Scene and Heard – CCCLXII: Dreaming in Color –  Mr Mooq (reviewed by Dave Franklin)

noclbppldolnlalkIn the few short encounters I have had with the fabulously named Mr Mooq, he has never ceased to surprise me. Whether he is updating post-punk pop for the modern age with Double Happiness or contributing to the post-industrial dance/TED talk machinations of The New Occupants, there is always something interesting going on within his musical outings.

This time out he follows a smoother, more chilled furrow, pop it still is, but this time it is built with soft, kaleidoscopic elements, soulful, late night mainstream grooves and hippy abandon. That might not sound very fashionable, and that is exactly why I love his approach. Fashion is only something that can be seen by those who follow, people who lead only catch fleeting visions of it as they check their rear view mirrors. And after all , if you opt to make music that never chimes with the fickle fads of the modern age, how can you ever be out of fashion anyway? Fashion is just something other people work with, Mr Mooq seems to have no truck with those sorts of limiting restrictions.

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Scene and Heard – CCCXXXV : Be Careful What You Listen To – The New Occupants (ft. Mr. MooQ) (reviewed by Dave Franklin)

BCWYLT_CD CoverImagine if Frank Zappa was still with us and carving out a career for himself in the underground fringes of the alt-pop, synth-pop, industrial dance, EDM scene. Imagine that instead of offering up a warped, jarring and majestic end point of the western blues derived musical experiment, he instead drove the whole rock band ethic headfirst into a digital technology, fuelled dance leviathan coming the other way. The New Occupants embody the sound that was echoing out as the survivors crawled from the wreckage. One part rock muscle, one part clubland chaos and more than a few parts eclecticism and eccentricity, shock and awe.

Featuring the mercurial Mr Mooq narrating the song, a tongue-in-cheek TED talk about the trials and tribulations of music consumption, again very Zappa-esque, the result is dance music on steroids, a rock song with underground grooves, a post-genre mash up. There isn’t much new under the musical sun but Be Careful What You Listen To is the sound of the familiar being swept away, or at least being twisted into fascinating new sonic architecture. Marvellous.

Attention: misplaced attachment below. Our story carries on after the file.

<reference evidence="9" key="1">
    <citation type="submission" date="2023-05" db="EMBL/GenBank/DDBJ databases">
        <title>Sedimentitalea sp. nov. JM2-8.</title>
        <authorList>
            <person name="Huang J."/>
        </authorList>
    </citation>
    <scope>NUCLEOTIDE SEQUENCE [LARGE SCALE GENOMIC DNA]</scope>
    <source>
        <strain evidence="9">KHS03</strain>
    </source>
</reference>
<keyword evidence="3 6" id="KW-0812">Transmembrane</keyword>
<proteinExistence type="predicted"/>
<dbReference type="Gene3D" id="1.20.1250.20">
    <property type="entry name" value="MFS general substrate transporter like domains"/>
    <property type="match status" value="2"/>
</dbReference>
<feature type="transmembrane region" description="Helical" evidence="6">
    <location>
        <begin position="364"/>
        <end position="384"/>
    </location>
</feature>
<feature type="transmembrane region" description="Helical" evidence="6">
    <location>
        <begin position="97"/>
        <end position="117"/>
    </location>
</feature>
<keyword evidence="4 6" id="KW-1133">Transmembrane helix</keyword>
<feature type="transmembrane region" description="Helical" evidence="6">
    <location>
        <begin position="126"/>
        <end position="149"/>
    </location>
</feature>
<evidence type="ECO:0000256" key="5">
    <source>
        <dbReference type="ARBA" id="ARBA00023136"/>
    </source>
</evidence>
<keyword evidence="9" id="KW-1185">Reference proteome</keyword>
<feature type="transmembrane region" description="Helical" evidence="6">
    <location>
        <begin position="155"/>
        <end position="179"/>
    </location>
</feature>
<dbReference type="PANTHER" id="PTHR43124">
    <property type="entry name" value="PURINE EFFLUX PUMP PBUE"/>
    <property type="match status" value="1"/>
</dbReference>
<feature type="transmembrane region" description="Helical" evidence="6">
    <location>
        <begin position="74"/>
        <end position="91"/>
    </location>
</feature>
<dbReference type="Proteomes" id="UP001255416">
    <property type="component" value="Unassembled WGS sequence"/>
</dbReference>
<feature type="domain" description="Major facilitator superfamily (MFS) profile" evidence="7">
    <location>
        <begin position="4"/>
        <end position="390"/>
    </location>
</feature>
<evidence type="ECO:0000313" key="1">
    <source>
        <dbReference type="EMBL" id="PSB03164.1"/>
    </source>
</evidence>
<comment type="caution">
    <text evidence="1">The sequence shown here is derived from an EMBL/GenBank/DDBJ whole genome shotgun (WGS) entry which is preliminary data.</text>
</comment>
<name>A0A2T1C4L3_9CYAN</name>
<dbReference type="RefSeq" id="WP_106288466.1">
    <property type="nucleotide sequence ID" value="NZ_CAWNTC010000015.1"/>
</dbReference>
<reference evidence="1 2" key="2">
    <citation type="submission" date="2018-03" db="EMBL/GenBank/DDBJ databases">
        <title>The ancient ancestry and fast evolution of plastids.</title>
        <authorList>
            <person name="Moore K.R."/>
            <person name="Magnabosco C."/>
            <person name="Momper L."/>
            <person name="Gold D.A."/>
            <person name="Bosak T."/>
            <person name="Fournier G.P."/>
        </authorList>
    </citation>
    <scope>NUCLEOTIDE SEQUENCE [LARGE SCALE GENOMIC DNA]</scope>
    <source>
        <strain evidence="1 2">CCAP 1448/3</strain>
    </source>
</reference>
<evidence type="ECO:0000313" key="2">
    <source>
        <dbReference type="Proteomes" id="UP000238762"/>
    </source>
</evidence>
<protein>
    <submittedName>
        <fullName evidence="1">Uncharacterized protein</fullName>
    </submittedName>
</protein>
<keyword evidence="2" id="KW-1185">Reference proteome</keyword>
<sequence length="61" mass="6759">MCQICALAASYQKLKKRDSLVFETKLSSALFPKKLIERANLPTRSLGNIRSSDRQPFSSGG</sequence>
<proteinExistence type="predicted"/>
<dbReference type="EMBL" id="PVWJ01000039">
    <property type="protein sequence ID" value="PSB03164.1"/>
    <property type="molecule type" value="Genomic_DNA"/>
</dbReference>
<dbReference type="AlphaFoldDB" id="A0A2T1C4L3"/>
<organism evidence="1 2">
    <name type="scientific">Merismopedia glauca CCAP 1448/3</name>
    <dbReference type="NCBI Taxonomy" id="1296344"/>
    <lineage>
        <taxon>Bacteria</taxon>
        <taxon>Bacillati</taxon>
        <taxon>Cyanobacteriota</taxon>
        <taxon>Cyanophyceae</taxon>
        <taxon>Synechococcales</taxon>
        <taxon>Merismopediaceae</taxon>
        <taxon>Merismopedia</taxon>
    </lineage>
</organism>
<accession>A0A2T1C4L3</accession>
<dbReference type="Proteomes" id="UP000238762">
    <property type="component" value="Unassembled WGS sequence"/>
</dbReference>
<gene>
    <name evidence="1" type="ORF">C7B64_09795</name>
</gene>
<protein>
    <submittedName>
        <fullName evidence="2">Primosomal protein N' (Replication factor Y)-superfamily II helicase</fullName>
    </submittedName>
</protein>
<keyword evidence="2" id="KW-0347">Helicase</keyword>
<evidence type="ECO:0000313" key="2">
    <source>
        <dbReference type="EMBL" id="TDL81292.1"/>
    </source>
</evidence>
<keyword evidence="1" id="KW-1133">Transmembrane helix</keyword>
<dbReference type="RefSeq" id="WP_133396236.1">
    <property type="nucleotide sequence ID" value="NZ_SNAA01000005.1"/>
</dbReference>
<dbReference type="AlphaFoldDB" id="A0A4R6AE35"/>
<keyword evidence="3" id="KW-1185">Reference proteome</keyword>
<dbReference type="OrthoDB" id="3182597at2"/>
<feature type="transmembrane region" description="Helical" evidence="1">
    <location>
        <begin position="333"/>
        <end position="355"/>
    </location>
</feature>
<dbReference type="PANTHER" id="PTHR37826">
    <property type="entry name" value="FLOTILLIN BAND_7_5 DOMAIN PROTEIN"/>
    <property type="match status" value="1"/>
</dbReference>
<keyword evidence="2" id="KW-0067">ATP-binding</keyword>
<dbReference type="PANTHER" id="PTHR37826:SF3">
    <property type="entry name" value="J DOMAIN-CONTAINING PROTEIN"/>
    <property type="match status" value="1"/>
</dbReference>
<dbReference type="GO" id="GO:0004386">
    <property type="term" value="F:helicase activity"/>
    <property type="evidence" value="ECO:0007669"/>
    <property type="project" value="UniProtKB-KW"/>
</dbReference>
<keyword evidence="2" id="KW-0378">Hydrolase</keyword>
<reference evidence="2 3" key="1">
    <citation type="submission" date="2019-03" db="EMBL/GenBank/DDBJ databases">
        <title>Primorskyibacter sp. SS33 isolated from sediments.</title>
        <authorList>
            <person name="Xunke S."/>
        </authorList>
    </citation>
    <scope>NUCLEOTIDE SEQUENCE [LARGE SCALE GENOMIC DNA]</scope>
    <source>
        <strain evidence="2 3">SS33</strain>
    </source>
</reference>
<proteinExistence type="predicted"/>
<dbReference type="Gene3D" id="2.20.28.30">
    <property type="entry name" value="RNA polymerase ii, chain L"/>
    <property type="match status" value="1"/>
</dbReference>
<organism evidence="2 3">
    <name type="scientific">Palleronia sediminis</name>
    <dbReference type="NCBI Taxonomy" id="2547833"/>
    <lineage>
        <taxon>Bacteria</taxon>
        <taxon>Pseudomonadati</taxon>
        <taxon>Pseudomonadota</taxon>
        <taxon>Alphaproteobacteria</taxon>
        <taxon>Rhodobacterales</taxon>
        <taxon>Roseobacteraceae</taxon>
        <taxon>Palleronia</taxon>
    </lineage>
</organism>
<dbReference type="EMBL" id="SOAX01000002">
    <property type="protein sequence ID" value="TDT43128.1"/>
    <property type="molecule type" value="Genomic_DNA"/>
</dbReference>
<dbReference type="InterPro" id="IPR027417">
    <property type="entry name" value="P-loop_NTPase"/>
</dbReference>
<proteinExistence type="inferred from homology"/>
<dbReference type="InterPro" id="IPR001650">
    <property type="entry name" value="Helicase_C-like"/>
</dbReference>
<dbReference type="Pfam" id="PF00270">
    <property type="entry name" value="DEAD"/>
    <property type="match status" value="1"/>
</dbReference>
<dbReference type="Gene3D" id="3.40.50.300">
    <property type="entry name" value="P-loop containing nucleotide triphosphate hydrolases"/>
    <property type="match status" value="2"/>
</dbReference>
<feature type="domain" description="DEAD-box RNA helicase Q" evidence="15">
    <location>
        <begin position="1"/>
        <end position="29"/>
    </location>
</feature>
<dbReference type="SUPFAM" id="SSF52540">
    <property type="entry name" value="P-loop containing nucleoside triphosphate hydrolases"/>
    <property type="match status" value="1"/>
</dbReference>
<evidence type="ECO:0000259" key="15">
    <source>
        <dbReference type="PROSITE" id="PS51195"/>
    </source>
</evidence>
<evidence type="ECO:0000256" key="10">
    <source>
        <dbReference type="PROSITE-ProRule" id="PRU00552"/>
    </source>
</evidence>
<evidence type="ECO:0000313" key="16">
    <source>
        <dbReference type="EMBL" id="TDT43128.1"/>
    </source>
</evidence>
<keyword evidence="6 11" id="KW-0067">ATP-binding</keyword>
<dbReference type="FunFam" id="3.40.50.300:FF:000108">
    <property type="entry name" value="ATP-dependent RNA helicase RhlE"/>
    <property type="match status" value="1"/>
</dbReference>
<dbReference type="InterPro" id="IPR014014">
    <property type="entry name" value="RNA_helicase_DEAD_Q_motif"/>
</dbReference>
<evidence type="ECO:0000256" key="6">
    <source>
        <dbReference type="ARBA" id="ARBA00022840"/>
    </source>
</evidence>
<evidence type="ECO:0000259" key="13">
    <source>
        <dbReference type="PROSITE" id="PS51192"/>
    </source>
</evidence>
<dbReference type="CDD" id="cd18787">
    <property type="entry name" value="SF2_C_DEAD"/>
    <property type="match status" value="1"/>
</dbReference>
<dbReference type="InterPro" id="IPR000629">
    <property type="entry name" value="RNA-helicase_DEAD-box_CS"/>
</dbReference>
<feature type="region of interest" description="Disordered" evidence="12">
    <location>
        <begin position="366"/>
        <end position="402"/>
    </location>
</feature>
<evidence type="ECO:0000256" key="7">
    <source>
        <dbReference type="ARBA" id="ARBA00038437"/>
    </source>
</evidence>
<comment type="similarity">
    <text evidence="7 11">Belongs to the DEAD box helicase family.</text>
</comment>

Scene and Heard – CCCVI : Double Happiness –  Mr. MooQ (reviewed by Dave Franklin)

bd66efcd3d57e5525f0e83901d9eb57fefa247bb_phixr.jpgI didn’t know people were still making music like this, but I’m glad they are. Double Happiness reminds me of that time when a horde of disaffected post-punks rewired the keyboards they had stolen from music shops to make apocalyptic, futuristic pop in direct defiance to the Leg Warmer and Shoulder Pad Bye Laws of the spring ’83. But it isn’t so much that the song sounds like those new-pop pioneers, more that it fulfills the same role. They sounded futuristic, ahead of the curve, alien even, and so does Mr. MooQ.

It’s a celebratory piece, the title tells you as much, an ode to togetherness and both the song and the video positively snap, crackle and fizz with pop perkiness, a jaunty slice of electronic dance that despite its low BPM when compared with your average clubland banger, packs real punch through its staccato grooves and sheer infectiousness. And unlike most if its dance floor rivals this has the potential to burst out of the dance scene and become an anthem in the fullest sense of the word, the soundtrack to every summer barbecue, wedding reception and event across the globe. Don’t be suprised if you hear it as the theme to TV adds too, its that damn addictive there probably isn’t anywhere it can’t go.

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